Understanding the Latest PHP Security Release

Since we are now starting to see news reports about the latest release of PHP, and since these reports seem to be spinning this release as a knock against PHP, I thought I’d offer some context. My understanding is that the biggest security problem this release fixes is an infinite loop/buffer overflow problem with getimagesize, wherein a specially crafted user-defined image passed to the getimagesize function could create a DoS or arbitrary code execution problem.

It seems this security problem has been labeled “High Risk” because the potential for damage is very high. However, it must be pointed out that the other factor to consider with security is the probability of exploit, which in this case is relatively low. Only sites that accept user-defined images are candidates to be affected by this security problem. Systems accepting image uploads from trusted content managers as well as sites that screen uploaded images before passing them to getimagesize for layout and display are unlikely to be affected by this problem.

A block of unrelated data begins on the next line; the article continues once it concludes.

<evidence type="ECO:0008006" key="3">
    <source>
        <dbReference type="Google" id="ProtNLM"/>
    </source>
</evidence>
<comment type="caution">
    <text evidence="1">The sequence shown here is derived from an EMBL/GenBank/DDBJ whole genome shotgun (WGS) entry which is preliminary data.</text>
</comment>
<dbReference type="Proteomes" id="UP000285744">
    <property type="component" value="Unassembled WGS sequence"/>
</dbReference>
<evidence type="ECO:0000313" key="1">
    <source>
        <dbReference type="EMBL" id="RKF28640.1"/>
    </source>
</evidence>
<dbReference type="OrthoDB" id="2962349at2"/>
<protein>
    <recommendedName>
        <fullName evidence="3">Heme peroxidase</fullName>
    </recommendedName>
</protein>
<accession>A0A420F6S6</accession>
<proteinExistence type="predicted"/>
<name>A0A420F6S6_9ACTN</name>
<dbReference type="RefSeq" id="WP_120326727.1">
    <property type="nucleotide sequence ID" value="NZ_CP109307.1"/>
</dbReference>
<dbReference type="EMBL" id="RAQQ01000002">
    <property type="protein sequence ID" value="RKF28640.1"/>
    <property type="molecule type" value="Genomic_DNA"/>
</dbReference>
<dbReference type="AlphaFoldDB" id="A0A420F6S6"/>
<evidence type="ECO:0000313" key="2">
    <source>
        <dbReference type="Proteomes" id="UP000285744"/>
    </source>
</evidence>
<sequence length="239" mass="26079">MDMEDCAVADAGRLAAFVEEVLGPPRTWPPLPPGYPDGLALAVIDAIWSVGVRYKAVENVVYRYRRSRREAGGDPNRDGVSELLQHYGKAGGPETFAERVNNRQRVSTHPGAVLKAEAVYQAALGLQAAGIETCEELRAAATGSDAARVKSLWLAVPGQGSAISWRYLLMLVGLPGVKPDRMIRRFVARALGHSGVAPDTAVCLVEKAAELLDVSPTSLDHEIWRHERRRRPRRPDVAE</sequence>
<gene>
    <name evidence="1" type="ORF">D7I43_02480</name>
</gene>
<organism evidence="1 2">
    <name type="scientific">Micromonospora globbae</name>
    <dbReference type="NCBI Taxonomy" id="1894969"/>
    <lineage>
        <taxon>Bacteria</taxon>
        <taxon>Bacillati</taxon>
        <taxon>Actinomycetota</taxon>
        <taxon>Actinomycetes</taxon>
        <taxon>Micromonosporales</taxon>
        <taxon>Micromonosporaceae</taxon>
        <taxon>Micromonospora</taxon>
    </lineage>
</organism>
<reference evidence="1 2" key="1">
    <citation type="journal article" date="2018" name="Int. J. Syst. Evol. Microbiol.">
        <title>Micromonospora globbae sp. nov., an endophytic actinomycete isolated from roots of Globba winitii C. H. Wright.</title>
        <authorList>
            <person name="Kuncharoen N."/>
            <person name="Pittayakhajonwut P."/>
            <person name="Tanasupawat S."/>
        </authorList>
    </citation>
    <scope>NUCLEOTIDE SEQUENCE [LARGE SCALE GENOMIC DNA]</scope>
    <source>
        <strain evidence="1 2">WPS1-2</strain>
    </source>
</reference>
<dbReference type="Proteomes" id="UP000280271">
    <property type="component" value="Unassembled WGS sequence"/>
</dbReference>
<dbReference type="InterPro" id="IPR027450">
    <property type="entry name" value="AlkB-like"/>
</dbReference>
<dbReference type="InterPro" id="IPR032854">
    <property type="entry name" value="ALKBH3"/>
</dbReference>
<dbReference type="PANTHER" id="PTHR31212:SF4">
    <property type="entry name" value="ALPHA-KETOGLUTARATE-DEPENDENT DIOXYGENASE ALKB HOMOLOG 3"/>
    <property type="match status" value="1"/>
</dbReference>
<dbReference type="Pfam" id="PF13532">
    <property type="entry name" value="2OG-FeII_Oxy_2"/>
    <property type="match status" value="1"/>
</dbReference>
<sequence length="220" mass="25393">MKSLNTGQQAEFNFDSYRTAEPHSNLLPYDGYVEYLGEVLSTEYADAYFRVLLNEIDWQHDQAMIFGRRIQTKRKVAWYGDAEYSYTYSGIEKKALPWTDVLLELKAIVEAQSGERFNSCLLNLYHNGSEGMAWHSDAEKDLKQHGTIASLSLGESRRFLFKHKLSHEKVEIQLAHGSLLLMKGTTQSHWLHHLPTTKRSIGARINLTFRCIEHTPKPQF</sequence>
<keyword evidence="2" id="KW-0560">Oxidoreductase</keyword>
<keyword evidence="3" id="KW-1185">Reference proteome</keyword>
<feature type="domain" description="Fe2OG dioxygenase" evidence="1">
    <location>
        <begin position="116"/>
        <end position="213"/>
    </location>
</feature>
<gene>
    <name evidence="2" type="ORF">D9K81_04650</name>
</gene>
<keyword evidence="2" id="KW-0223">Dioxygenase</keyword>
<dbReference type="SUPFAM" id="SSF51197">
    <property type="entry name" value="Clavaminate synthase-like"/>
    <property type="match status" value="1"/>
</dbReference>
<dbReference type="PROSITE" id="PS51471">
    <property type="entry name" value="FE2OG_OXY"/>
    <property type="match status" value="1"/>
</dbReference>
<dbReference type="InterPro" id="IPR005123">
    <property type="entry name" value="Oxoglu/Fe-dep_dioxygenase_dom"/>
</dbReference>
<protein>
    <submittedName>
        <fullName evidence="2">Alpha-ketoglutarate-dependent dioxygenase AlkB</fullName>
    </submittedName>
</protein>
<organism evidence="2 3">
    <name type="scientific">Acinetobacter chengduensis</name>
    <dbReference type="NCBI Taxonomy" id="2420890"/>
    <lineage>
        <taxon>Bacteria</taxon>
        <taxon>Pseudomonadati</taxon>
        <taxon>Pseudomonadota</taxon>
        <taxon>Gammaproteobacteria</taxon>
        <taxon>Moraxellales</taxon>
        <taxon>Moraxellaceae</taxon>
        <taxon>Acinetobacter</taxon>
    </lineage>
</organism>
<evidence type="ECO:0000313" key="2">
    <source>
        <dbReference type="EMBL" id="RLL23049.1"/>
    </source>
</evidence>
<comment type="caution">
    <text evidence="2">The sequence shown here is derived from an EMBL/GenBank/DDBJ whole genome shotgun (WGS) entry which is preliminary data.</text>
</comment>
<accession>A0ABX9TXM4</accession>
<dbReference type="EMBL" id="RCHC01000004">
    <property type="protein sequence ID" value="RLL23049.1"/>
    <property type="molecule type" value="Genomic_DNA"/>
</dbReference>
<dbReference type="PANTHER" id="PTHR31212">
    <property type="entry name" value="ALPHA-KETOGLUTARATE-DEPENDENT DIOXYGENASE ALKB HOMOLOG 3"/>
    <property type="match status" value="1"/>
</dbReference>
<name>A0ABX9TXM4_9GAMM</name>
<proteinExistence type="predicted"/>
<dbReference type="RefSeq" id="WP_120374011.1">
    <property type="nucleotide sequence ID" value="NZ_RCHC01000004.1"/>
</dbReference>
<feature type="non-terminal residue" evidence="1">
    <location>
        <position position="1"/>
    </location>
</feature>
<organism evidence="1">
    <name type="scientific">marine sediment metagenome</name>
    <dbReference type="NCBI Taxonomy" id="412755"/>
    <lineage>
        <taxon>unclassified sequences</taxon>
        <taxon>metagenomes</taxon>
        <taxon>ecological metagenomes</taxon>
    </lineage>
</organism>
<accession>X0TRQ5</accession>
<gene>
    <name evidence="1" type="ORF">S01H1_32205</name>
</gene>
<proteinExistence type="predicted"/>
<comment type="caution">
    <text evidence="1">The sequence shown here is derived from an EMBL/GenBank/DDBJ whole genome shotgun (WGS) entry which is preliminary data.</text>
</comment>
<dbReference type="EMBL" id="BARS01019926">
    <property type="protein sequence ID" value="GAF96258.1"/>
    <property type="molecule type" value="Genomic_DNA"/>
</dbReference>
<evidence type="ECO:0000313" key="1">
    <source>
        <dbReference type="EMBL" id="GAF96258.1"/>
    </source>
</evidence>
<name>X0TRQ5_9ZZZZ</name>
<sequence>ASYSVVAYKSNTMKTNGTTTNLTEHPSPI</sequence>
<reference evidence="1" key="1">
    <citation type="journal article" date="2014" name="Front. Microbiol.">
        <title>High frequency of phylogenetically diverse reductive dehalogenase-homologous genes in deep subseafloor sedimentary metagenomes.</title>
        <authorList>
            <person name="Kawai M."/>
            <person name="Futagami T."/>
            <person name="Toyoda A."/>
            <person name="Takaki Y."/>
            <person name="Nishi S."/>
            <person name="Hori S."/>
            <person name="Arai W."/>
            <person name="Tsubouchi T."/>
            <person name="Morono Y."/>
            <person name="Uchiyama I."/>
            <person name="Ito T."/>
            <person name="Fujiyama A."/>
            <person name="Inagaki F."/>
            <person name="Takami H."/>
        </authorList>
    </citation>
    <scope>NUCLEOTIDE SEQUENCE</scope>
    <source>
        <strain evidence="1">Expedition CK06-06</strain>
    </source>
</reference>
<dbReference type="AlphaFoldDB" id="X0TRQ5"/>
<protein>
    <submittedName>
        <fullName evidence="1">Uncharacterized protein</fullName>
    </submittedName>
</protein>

It seems that most security releases these days focus on the potential for damage as the sole and deciding factor to determine the seriousness of the problem. In reality, security is a matter of likelihood as much as it is a matter of impact, since the only system that can be declared completely secure is the one that is powered down and disconnected.